Morning sounds…

The village minaret  – and its’ loudspeaker – are only steps from our residence and although two concrete walls separate my quarters from the earliest call to prayer, some mornings it seems as though the muezzin is sharing my room – or perhaps only occupying my dreams. The hour of the call no longer coincides with my morning alarm, yet it’s still the signal for first stirrings in the dorm. As the dig mornings count down, I’m more and more likely to doze through these sounds of preparations – a variety of digital chimes, sleepy chatter, the patter of flip flops, water splashing and toothbrushes humming, the to-and-fro of heavier footwear, keys clacking in the lock and the door slamming …and clacking and slamming and clacking…and then uncharacteristically closing quietly…and then slamming again. Off they go to the field, just when my own digital wake-up call starts chirping.

The kitchen is quiet when I arrive soon after, the remains of first breakfast awaiting the house staff, of which I am seldom the first to emerge, but rarely the last. The tea has been depleted, so I light the stove to freshen the pot then take my simple fare of tea, bread, cheese and vegetables out to the courtyard under the pines and cedars. The wind shushes through trees that are filled with chattering birds and frantically cooing pigeons (I don’t know exactly why, but the local pigeons always sound panicked to me.) A pair of stray dogs, mother and pup, romp across the lawn, while a village cat surreptitiously slinks under the tables seeking scraps from last nights’ dinner. The sky is only just warmed by the rose of approaching dawn.

Inside the workroom, the air is still and stuffy from the heat of the day before. As I pry open the windows, the metal frames grate and complain. The cool morning air quickly freshens the room. Only a few of us are here in the offices in the morning. We work in companionable silence mostly, the only noises the click, click of keyboards and an occasional foot keeping time to an audio feed. It’s quiet enough that I can hear the tapping of my technical pen contacting the paper as I fill a drawing with stipple dots of texture.

The sun rises above the horizon, golden light streaming directly across my desk. I pull the curtains closed so that I can see my work surface. A hose hisses as the caretaker sets out the sprinkler in the yard. Women’s voices approach; greetings are called. Şukriye and Leyla have arrived to begin the day’s cooking. Soon the soundscape includes the rhythmic chopping of second breakfast preparations.

Slowly the village rouses. There’s a shuddering of trains at the nearby station and a hoot announces an imminent departure; gears grind as a transport heads up the hill; metal shutters clatter up as shops open in the square.

Good morning, Fevzipaşa.

fevzimorning

 

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Time flies!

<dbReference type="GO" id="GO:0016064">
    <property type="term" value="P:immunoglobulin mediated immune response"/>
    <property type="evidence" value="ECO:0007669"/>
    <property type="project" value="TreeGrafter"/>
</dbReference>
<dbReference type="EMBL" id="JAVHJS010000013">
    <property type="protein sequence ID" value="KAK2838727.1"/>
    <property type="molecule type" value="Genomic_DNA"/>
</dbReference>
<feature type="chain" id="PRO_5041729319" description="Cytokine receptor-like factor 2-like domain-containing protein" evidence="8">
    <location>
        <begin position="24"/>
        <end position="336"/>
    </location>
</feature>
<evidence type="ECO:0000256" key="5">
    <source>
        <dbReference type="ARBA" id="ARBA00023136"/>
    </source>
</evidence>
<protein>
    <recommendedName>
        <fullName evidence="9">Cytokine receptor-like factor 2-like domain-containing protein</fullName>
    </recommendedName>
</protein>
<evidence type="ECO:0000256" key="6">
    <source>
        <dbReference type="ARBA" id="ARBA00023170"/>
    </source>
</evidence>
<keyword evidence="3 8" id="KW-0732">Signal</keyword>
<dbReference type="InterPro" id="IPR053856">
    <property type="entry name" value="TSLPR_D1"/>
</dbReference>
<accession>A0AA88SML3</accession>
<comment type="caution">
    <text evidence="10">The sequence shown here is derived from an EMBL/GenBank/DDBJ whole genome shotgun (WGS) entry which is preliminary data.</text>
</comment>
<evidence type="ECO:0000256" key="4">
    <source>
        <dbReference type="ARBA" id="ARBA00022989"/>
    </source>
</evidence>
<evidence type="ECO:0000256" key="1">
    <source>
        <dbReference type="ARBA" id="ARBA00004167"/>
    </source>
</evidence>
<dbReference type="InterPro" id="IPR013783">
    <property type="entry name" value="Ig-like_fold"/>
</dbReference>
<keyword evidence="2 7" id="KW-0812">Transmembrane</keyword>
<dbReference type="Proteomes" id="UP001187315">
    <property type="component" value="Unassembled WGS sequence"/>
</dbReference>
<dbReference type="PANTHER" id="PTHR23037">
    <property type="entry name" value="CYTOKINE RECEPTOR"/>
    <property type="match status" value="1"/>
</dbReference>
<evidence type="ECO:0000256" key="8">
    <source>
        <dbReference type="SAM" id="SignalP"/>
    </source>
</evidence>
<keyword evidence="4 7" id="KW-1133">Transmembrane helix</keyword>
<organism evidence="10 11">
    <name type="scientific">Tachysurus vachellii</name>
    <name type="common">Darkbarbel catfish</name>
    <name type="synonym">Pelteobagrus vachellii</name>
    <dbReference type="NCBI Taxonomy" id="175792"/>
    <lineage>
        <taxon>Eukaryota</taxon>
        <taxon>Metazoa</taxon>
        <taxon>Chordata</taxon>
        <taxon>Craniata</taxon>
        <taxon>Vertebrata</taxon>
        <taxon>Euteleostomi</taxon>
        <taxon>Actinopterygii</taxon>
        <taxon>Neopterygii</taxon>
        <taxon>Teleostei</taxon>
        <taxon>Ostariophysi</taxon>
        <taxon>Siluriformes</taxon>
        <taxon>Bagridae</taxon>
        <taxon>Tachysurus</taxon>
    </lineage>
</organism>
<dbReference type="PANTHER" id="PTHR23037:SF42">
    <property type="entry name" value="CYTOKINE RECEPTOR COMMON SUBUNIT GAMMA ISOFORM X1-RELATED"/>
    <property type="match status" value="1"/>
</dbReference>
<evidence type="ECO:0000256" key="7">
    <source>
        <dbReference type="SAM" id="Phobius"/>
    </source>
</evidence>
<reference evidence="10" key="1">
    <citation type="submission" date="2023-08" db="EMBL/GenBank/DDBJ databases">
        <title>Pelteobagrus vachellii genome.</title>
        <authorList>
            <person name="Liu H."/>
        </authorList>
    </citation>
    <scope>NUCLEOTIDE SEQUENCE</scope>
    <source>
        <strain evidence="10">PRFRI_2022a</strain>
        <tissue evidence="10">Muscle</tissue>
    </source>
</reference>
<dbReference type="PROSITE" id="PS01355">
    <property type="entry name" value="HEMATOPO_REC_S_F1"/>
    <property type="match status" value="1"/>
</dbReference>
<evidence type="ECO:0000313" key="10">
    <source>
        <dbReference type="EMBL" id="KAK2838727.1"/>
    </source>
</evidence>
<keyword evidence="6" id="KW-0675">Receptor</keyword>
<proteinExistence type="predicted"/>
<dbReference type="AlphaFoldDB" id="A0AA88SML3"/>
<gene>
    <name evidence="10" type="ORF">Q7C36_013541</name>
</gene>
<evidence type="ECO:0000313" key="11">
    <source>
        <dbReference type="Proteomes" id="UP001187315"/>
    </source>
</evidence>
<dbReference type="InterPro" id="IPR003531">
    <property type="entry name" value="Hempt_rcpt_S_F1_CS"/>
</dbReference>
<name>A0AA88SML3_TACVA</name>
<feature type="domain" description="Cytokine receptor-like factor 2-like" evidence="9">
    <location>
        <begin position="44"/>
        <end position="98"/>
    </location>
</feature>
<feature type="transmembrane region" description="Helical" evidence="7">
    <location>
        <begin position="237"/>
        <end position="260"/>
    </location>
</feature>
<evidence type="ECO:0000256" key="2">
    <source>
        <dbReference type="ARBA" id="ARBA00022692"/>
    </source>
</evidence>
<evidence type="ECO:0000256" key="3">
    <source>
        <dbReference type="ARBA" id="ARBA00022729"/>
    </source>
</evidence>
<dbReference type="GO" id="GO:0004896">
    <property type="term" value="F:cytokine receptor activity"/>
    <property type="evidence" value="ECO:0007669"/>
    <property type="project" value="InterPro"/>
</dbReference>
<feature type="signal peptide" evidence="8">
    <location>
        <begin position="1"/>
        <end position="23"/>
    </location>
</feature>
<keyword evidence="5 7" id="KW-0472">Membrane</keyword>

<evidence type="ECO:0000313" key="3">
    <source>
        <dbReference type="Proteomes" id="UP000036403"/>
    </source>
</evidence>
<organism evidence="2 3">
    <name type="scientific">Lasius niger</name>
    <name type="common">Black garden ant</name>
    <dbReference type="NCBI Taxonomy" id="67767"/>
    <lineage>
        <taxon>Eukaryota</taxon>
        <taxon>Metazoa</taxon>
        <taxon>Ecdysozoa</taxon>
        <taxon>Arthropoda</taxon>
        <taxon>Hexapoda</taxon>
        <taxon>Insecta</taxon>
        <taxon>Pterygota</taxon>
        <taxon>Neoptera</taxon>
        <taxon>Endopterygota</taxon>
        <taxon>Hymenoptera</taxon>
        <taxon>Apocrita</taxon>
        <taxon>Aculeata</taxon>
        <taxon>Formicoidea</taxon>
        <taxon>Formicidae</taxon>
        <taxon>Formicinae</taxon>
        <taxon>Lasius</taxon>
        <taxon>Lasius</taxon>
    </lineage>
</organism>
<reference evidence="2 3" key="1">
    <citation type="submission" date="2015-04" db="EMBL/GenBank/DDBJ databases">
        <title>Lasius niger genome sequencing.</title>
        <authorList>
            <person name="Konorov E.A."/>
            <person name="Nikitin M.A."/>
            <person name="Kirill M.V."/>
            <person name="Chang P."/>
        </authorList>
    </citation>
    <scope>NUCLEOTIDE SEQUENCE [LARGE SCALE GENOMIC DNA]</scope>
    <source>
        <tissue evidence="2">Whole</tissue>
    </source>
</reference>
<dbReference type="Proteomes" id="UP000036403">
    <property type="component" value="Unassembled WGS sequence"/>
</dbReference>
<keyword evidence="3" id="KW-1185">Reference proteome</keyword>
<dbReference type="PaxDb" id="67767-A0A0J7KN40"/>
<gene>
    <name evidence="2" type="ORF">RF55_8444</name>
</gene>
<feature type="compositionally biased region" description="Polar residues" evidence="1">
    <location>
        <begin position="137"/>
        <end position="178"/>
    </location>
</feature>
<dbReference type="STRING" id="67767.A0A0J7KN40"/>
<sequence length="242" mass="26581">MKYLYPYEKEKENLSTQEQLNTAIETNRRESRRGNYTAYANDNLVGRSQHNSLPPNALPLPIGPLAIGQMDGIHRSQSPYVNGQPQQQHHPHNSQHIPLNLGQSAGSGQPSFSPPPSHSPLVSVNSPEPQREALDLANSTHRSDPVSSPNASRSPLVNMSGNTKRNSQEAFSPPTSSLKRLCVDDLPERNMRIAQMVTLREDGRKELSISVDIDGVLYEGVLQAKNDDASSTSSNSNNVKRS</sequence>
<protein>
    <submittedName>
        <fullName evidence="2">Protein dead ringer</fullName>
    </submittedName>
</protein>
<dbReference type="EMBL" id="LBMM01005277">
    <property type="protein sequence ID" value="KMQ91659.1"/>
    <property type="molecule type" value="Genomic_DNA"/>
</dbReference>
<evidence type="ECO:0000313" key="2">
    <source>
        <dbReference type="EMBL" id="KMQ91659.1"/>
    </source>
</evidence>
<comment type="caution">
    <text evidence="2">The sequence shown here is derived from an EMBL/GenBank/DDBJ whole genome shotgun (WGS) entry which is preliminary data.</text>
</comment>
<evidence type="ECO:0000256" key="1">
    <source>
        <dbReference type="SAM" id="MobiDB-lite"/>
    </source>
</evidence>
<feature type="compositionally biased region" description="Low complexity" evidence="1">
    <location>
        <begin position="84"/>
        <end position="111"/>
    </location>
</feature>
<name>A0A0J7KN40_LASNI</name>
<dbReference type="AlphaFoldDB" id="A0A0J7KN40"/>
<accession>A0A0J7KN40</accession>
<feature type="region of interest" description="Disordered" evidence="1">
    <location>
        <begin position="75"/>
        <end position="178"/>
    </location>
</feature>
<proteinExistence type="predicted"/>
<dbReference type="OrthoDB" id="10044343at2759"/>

I’ve been here on the dig for three weeks and we’re already past the half way point of the season. Spare time seems to be at a premium. I’m using my afternoons to catch a nap rather than socialize or write. The usually punishing schedule is particularly punishing this year; could it be advancing age??

If the pattern holds, we’re easing into September weather. Temperatures are in a slightly more comfortable range – in the morning and evening, certainly. Our start time has been dialled back to account for a later sunrise, and we ended our evening meal after dark tonight. I have a full crate of artifacts collecting beneath my desk, awaiting attention: an assortment of partial stone vessels, clay weights and such. Nothing that you would recognize as ‘treasure’ but it all tells a story. I’ve drawn about half of what is on my “to do” list, and more comes in from the field each day. Maybe that accounts for the lack of free time more than my age?

While I continue to play catch up here, I thought I’d hold you at bay with a few photos from a recent trip to the Gaziantep museum. The stele I’m posed with and the orthostat were two of the very first finds that I was assigned to draw in 2008. I was only here for three weeks that first season – a “try out” for the position of illustrator. I cut my teeth on some major material and passed the test, so here I am nine years later. The museum case may not seem like much to you – but it’s the first time ever that I’ve seen a collection with which I’d been up close and personal: I’d drawn (and handled) every artifact in the display!

 

 

Once around the circle…

Hello again. Welcome back. I know. It’s been a while.

I’m sitting on my balcony as darkness falls. A chill glass of white from a neighbourhood winery sits to hand. The distant clouds are frosted in pink, the nearer hills shading to bronze; following a week under the shroud of a smokey haze, it’s lovely to breathe clear air and see down the valley again. The crickets have begun their nightly chorus – the rhythmic song of late summer that lulled me to sleep my first nights here.

It was a year ago this weekend that I left behind my home in Ontario. I’ve come round the calendar, marking the changes and learning the rhythms of this new home. I’ve seen the summer orchards shade to bronze and copper, watched as winter crept down from the peaks and watched it retreat again, drank in the scent of orchards in blossom, marvelled as clusters of fruit appeared among the rows.  It was peach season when I arrived and it’s peach season again; each day’s offering bigger and juicier than the day before. Berries, apricots and cherries have had their day, now root vegetables and field tomatoes are crowding the stalls. Cabbages and pumpkins ripen in the fields, the trees are burdened with still-green apples.